Photo: In the photograph above, the UST in the centre of the frame. It has been crushed and rolled up, ready for transport to a metal recycler. Behind the UST, the contaminated soil has been stockpiled onto plastic sheeting. The soil is awaiting lab analysis. It will then be transported to a processing facility where the hydrocarbons will be burned off, likely in a kiln.
New Construction Project
EKAN Inspections is the Owner’s Representative on a new residential estate development.
We started this particular construction project over a year ago in the Altamount district of West Vancouver. There was an existing house on the property that was over 80 years old. The house was to be torn down.
Prior to any demolition, a hazardous material survey must be completed. This is a provincial regulation. As part of the survey, a local contractor was employed to do a metal detector sweep of the house perimeter to locate any buried underground storage tank (UST) that may have been on the property. Properties of this vintage, in this geographic area, typically had an oil tank to store fuel their home heating furnace.
The UST survey came up negative. That is, no tank was discovered. It was a surprising result as a UST was expected. It may have been removed in the past.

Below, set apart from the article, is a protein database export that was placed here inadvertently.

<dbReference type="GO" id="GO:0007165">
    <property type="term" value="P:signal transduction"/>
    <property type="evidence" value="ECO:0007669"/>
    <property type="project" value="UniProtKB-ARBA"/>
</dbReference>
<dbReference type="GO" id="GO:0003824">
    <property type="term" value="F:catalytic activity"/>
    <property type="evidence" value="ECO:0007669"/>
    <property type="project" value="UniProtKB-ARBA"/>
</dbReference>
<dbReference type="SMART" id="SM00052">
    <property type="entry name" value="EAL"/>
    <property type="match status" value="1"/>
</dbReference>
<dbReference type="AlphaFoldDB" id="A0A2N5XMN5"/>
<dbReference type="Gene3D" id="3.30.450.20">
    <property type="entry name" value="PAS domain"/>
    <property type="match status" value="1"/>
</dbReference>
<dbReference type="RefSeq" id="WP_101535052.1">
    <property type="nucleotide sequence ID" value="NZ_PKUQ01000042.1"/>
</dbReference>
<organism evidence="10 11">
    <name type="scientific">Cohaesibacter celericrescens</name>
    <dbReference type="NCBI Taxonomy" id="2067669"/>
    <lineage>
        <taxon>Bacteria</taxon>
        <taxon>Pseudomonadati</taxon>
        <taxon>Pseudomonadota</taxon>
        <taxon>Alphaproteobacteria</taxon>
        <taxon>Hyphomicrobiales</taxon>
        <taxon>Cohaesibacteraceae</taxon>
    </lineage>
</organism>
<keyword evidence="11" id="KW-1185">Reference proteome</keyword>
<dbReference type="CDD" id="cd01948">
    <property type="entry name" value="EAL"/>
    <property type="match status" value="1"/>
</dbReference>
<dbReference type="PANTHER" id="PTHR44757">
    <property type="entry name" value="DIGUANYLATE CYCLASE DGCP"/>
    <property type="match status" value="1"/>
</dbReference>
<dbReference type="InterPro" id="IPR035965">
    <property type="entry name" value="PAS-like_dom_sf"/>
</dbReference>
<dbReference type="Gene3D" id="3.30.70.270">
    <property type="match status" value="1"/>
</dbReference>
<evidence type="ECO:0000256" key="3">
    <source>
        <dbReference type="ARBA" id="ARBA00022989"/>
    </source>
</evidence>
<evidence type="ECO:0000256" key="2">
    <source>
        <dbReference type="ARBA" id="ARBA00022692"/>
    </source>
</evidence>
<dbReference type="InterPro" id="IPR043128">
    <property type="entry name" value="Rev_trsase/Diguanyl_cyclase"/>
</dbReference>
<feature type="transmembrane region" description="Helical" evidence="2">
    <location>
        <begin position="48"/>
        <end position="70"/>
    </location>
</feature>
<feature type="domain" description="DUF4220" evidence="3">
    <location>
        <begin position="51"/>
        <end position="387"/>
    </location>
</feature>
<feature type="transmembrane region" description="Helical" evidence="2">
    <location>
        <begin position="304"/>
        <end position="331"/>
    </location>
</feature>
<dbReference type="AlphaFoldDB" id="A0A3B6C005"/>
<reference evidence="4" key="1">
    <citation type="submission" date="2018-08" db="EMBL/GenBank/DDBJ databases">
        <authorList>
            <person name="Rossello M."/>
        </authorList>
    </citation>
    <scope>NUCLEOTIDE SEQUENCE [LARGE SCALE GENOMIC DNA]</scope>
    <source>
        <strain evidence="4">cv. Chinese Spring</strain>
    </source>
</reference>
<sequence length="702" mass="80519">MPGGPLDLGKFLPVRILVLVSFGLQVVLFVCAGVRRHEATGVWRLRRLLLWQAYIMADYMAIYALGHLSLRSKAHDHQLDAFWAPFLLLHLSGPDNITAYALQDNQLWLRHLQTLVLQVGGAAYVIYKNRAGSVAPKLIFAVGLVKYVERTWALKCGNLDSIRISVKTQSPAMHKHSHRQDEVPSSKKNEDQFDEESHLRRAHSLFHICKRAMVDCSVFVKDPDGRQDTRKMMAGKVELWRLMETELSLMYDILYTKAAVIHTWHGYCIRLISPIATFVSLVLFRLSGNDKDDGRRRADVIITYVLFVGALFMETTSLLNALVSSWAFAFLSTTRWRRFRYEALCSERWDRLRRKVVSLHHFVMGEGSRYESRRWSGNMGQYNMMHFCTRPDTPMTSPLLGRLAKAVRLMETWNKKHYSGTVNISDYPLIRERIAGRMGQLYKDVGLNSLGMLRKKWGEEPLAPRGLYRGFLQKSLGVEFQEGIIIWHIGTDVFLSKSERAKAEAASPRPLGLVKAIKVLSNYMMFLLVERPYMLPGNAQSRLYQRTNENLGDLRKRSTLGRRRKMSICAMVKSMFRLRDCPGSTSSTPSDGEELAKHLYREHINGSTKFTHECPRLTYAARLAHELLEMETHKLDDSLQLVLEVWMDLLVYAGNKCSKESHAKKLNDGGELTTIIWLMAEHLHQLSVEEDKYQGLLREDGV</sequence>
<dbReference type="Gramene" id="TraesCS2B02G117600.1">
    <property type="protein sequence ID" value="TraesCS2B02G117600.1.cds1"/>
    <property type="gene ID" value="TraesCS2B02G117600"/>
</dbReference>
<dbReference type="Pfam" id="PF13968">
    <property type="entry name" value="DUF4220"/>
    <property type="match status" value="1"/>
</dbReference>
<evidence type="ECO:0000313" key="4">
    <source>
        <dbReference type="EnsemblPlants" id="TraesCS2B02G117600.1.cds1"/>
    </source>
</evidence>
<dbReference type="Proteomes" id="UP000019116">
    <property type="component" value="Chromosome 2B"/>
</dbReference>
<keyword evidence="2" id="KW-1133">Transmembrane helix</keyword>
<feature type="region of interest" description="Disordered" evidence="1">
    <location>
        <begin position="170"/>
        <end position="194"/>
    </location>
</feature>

One year later, while the earthworks sub-contractor was excavating the parking area in front of the new garage, the excavator hit a buried metal tank or UST. Upon discovery, an environmental consultant was contacted to review the situation and provide a remediation plan.
The tank was empty of hydrocarbons when exposed. The tank was excavated, taken out and crushed. The surrounding soil was removed and stockpiled. Soil samples were collected and sent for testing.
Based on the lab analysis, the soil was then shipped to a hazardous material processing facility. The tank was sent to a metal recycler.
The UST was found on site in a location well away from the original house. However the District of West Vancouver had no records of either a tank on the property nor its removal. In summary, for any house built in the 1950’s or earlier, the lack of municipal documentation is no guarantee that the lot is free and clear of the UST. Further, the real estate Property Disclosure Statement may not accurate either.
Who’s responsible for costs?
In our case, upon discovery of the UST, we notified both the buyer’s and seller’s real estate agents. The remediation cost are being tracked. The responsibility for the clean-up has yet to be resolved.
For more information on the history, issues and consequences of discovered UST’s, go here.